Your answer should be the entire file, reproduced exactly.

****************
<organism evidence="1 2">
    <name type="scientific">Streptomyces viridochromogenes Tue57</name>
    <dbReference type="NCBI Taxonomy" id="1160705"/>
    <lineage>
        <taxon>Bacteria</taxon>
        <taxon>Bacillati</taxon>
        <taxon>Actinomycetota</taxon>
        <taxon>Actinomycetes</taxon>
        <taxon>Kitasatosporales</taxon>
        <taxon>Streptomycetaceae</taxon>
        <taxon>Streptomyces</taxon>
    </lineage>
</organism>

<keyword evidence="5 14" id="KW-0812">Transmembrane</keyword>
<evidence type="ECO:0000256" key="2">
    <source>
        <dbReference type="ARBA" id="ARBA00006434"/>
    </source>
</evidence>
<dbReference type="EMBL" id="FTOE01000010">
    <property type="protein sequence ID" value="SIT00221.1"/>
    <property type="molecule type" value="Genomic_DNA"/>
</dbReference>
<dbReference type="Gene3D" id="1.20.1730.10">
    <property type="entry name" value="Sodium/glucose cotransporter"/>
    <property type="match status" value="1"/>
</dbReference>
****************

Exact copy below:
<organism evidence="1 2">
    <name type="scientific">Streptomyces viridochromogenes Tue57</name>
    <dbReference type="NCBI Taxonomy" id="1160705"/>
    <lineage>
        <taxon>Bacteria</taxon>
        <taxon>Bacillati</taxon>
        <taxon>Actinomycetota</taxon>
        <taxon>Actinomycetes</taxon>
        <taxon>Kitasatosporales</taxon>
        <taxon>Streptomycetaceae</taxon>
        <taxon>Streptomyces</taxon>
    </lineage>
</organism>

<keyword evidence="5 14" id="KW-0812">Transmembrane</keyword>
<evidence type="ECO:0000256" key="2">
    <source>
        <dbReference type="ARBA" id="ARBA00006434"/>
    </source>
</evidence>
<dbReference type="EMBL" id="FTOE01000010">
    <property type="protein sequence ID" value="SIT00221.1"/>
    <property type="molecule type" value="Genomic_DNA"/>
</dbReference>
<dbReference type="Gene3D" id="1.20.1730.10">
    <property type="entry name" value="Sodium/glucose cotransporter"/>
    <property type="match status" value="1"/>
</dbReference>